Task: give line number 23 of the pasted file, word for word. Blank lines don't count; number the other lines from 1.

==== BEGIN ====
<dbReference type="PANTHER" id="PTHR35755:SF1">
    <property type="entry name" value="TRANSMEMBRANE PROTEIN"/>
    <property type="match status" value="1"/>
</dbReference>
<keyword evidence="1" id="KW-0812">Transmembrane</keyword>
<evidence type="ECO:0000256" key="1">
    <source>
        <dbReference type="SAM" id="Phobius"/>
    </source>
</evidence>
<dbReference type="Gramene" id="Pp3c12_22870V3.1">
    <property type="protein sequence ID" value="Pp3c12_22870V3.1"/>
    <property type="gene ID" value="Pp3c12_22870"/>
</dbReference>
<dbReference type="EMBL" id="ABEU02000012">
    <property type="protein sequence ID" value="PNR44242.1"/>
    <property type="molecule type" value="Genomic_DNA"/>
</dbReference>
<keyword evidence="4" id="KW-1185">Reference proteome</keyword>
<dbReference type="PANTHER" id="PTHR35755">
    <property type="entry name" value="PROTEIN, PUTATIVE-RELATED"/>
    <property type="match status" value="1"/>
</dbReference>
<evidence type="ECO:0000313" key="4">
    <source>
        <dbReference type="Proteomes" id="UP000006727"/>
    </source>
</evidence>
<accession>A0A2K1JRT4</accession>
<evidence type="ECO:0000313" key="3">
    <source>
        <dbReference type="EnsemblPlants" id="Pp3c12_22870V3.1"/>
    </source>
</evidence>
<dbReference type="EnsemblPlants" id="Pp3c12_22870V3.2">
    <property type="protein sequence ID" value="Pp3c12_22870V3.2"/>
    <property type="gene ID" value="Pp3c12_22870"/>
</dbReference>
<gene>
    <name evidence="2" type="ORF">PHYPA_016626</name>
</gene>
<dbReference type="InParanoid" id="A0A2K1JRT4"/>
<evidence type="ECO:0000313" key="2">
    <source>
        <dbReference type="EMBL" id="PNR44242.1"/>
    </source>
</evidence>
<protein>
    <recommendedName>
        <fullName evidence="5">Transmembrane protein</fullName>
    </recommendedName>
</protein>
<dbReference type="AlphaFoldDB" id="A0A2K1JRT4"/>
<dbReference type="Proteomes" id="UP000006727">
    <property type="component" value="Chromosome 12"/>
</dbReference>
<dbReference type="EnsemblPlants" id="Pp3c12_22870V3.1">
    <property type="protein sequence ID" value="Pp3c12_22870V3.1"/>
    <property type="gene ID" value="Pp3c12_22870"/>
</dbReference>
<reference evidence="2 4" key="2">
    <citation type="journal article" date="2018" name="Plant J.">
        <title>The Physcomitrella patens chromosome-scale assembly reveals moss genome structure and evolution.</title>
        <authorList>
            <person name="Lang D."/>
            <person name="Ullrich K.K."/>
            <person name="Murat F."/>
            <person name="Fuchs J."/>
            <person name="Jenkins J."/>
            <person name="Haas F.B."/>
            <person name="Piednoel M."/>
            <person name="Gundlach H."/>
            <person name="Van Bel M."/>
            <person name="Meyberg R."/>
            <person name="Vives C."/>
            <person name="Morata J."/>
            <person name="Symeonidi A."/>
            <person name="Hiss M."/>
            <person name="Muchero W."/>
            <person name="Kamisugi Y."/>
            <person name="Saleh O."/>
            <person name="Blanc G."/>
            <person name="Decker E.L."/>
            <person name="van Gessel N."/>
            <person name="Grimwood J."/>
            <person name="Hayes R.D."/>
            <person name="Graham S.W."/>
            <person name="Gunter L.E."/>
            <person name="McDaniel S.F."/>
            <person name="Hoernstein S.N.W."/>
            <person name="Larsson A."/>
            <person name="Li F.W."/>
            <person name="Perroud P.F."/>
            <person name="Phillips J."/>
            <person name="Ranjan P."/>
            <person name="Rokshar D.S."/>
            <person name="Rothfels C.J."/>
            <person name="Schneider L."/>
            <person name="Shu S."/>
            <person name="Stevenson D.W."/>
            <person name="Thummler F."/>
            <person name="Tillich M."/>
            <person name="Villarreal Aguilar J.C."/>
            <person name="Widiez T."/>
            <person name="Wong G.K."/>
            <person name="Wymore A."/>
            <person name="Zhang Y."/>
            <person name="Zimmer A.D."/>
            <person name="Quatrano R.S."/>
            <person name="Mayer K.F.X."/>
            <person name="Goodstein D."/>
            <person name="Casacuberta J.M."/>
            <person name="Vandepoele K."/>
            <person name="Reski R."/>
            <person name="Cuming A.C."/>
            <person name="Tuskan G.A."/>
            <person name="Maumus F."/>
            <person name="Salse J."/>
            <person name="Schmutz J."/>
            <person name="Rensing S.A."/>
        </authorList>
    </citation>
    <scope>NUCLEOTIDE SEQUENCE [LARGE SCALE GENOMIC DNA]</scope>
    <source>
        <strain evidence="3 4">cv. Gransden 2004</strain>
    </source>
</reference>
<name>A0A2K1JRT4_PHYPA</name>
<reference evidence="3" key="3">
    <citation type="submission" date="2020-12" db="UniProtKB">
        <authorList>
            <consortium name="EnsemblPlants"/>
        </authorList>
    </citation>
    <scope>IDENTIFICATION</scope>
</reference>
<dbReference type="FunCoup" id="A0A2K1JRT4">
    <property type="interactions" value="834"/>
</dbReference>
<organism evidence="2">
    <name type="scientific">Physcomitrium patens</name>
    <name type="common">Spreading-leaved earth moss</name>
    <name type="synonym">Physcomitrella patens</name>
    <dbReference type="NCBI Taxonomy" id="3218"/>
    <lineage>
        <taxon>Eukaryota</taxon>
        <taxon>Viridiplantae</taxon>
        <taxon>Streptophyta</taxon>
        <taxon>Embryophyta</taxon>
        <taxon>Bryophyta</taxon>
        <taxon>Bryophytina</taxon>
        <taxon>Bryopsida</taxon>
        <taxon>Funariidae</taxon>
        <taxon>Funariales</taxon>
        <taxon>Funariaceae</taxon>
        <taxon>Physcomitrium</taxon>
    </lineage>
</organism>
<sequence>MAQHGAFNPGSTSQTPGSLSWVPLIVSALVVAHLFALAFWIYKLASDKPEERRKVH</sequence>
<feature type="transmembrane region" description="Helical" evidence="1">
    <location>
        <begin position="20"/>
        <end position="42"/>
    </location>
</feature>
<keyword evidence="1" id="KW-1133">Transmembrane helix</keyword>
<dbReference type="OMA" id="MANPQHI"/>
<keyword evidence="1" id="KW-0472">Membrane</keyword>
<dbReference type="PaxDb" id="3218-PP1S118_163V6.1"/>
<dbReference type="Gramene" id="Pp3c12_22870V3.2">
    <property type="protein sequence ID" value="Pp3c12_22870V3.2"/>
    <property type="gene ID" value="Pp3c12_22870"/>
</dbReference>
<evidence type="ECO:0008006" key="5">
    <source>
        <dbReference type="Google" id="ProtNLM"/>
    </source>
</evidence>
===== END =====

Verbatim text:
</dbReference>